MONA, an 0-6-2 Tank engine designed by LBSC

For the last couple years I have been busy with moving and getting settled into Maine so I have not completed a new model project. I really wanted to build a model that I could complete is a reasonable time, one that I could simply follow a plan and not get bogged down in design and modifications. I also wanted to have a G scale locomotive, since there are several fellows in my area that have them, and there are a couple steamups each year.

After considerable searching I found a re-print from MODEL ENGINEER on building MONA, an 0-6-2 Tank engine. The article is about a 3 1/4" gauge design, but it also details a 1 3/4" version. I actually had the article in my own library- I believe it must have come with a package of plans I bought a few years ago. This is a plan by LBSC that appeared in ME in 1954.

I got started just after I returned from my boat trip on the ICW, about Nov 16th, and have been working very steadily since then. I am determined to have it finished, at least runable, to take to Cabin Fever in January, 2006.

I began by cutting the side frame from .060" thick steel. The frame is about 12 1/2" long and 1 3/4" wide, with a complex contour and many holes. I drew the frame in TurboCAD and used Sheetcam to generate Gcode. I ran the parts on my Prazi mill

My first problem was the Prazi has only about 10" of working table travel, and the frame is just over 12" long. This required doing it in two sections.

I didnt take any photos, but I bolted a 3/4" thick aluminum plate to the mill table. I drilled 3/16" holes at the axle center positions, tapped the aluminum plate for 10-32 cap screws. I roughed out a blank for the frame, and drilled the three axle holes on my Clausing mill. My first operation was to drill all the holes in the frame for the various mounting brackets, cylinder block etc. Some of these holes were tapped 2-56 into the aluminum plate for extra hold down of the frames while dong the profile milling cuts.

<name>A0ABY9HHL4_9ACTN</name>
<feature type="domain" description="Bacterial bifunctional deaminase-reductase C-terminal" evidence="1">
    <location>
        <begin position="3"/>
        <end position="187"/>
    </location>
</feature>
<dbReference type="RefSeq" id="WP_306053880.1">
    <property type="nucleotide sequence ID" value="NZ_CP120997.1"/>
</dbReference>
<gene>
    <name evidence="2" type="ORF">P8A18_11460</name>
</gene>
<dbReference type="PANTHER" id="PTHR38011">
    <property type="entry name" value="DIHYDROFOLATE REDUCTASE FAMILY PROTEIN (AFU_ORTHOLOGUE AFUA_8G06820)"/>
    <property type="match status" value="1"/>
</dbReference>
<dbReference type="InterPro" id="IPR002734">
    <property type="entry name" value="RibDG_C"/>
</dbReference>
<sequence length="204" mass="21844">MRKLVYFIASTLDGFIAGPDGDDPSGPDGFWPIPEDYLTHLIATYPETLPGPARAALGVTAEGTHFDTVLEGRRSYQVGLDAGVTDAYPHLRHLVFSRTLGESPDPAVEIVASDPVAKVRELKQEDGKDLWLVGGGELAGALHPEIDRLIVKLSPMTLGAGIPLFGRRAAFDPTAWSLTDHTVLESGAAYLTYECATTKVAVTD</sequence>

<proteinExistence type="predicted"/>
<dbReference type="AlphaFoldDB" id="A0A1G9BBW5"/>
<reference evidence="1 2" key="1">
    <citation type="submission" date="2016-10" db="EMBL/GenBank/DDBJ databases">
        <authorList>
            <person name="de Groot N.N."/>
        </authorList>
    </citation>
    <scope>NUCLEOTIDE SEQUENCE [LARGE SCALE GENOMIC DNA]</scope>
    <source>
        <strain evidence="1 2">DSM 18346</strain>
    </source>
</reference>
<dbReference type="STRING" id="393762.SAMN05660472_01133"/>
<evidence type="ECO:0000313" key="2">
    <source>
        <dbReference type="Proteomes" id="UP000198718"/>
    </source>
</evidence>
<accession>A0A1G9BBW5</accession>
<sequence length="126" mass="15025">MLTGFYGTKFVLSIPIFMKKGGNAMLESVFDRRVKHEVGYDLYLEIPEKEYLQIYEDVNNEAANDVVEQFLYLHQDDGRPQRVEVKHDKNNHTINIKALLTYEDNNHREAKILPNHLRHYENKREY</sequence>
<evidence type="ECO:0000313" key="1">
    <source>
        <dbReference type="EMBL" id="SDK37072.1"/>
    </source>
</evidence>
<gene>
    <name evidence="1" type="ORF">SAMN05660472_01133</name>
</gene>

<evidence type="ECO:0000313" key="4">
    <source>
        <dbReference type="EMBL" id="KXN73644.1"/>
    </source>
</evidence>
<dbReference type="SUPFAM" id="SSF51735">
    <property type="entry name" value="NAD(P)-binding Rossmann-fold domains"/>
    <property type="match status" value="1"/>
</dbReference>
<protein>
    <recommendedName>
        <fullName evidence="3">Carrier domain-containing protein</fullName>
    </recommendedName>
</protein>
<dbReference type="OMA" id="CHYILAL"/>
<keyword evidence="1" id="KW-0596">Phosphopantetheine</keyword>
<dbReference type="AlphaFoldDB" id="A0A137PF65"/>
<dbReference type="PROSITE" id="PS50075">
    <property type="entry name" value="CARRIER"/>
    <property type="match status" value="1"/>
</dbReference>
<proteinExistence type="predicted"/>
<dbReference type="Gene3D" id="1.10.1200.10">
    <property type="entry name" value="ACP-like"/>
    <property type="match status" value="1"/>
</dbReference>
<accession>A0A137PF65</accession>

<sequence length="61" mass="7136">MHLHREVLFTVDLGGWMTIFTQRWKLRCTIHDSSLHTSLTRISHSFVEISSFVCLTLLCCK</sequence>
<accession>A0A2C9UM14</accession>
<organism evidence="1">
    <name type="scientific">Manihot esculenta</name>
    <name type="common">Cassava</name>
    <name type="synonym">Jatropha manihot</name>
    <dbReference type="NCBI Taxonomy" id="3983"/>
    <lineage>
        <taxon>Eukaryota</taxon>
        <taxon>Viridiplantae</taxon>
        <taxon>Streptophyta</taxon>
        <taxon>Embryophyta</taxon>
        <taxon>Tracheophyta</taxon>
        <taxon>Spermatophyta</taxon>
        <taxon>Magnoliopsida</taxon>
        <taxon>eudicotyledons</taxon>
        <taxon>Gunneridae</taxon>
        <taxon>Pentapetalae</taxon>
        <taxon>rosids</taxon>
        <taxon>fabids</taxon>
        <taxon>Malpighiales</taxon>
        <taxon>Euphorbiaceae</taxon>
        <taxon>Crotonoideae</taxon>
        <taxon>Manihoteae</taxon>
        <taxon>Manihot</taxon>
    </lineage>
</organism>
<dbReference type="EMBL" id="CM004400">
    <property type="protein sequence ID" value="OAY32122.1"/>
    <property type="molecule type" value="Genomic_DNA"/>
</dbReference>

I managed to scrap 5 parts before I got one good one, then did the next good one in a short time. The failures were caused by poor holding allowing the thin part to be lifted by the cutter, then by inaccurate layout of the rough blank.
This photo shows the frame assembled with the end beams and wheels and axles. Note that the driver wheels are simple steel discs, I plan to replace these with cast iron spoked wheels, but I wanted to get the model up on some wheels quickly so I could see what it was going to look like.
Another view of the assembled frame

Tender wheels

To make the tender wheels I turned the blanks from durabar cast iron on my big Rockwell lathe. I finished the outside, including the flange on the lathe. I cut the spokes on my CNC mill. I used a 1/8" end mill and cut only .030 deep each pass, taking about 10 passes to get to the bottom. Altogether it took about 18 minutes per wheel. Note the wheel is clamped to an aluminum plate, and clamped down by an aluminum ring.


The plans called for a simple pot boiler with a couple fire tubes, inside a steel jacket. I did'nt like this simple design,so I decided to make an improved boiler. ( I just don't follow directions well!) This one has a single flue of 3/4" pipe,with 3 cross tubes, and a firebox with 3 cross tubes.

Here is the flue tube and firebox after their soldering operations. Notice I've already built the steel shell for the simple boiler, which will also be scrapped.
This boiler required several successive silver solder operations. Here the flue and firebox are being joined. Note the stack of firebrick to contain the parts being soldered.

As I went along I made some minor errors, and the cummulative effect was an ugly boiler with lots of sloppy silver solder. I trashed the whole thing and started over.

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